At this point, we agree with Bill Simmons's assessment of the ongoing David Petraeus scandal—anything could happen and anybody could be roped into it, and we'd believe it. And to that end, two more major parties have been pulled into the Melrose's Place-esque four-star dramedy: the White House, and the mayor of Tampa. It turns out that everyone's favorite other other woman, Jill Kelley, and her twin sister have both visited the White House three times this fall, twice eating with a mid-level Obama administration staffer. As if that wasn't weird enough, Kelley also reached out to her good friend, Tampa Mayor Bob Buckhorn, in recent days, complaining about the media and Paula Broadwell.
"I wouldn't care — if they got the facts right and the focus was on the criminal that stalked all of us," Kelley wrote on Tuesday, referring to Broadwell, Petraeus’s biographer and mistress, and the woman who sent her "harassing" emails. "But the truth will one day prevail." Kelley, who is said to know Buckhorn socially, sent him several emails over the course of the week about the scandal. She complained that her name, along with those of former CIA director Petraeus and General John R. Allen, "have been exploited by the media." She also pleading for help with the “paparazzi” outside her home.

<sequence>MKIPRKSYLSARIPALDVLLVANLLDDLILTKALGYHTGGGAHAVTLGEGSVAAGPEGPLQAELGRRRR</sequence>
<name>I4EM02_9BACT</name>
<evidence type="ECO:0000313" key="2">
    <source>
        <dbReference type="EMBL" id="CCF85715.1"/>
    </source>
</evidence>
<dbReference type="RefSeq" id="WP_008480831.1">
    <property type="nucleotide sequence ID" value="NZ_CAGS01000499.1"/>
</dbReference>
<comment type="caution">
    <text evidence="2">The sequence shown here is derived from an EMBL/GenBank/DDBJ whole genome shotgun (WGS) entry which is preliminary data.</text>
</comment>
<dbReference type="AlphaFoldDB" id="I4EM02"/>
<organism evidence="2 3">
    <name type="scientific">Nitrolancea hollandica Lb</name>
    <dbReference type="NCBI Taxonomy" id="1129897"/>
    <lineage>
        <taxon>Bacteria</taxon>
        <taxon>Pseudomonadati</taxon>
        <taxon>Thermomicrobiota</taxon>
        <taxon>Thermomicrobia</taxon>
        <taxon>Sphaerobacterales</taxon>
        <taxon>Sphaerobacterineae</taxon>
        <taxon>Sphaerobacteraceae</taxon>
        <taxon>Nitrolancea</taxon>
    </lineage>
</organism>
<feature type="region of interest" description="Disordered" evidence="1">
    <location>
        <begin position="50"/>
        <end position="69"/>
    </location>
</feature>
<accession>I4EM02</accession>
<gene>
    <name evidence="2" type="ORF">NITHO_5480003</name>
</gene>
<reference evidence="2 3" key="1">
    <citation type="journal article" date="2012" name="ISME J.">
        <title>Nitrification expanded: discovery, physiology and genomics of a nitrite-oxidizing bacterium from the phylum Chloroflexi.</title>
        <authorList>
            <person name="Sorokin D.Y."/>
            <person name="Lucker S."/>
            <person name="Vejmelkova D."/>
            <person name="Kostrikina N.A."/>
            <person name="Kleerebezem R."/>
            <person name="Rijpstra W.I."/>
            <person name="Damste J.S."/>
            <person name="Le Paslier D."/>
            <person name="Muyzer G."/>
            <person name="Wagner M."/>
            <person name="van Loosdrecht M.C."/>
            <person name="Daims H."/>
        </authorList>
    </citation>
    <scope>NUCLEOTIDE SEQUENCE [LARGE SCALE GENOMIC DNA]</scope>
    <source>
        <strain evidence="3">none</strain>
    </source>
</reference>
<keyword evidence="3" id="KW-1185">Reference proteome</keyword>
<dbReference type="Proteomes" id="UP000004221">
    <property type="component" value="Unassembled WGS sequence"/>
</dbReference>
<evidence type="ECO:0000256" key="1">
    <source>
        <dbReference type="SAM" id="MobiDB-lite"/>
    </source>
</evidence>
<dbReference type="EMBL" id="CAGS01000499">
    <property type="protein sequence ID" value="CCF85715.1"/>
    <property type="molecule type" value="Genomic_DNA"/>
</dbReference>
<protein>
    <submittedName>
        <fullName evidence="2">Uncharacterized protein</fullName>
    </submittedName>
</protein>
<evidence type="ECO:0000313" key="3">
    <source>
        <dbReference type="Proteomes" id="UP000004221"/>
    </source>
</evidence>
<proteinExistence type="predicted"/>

She also complained, "to put insult to injury, your police dept gave the local 911 tapes to the press!" That referred to the 911 calls in which she complained about reporters and photographers staking out her home, invoking "diplomatic protection."
The Washington Post reports that Kelley "flaunted her access to these military VIPs," but also developed what family members called genuine friendships with some, most predominantly Allen. Among other things, Kelley accompanied Allen on a military flight from MacDill to Washington on at least one occasion, and she also went skydiving with a parachute demonstration team as a guest of U.S. Special Operations Command.
While Broadwell has mostly stayed out of the limelight for the past week, Petraeus appeared before lawmakers during private hearings this morning to testify about deadly attack on the U.S. consulate in Libya, one which he claimed the CIA always believed was a terrorist attack. "The general was adamant there was no politicization of the process, no White House interference or political agenda," said Rep. Adam Schiff. "He completely debunked that idea."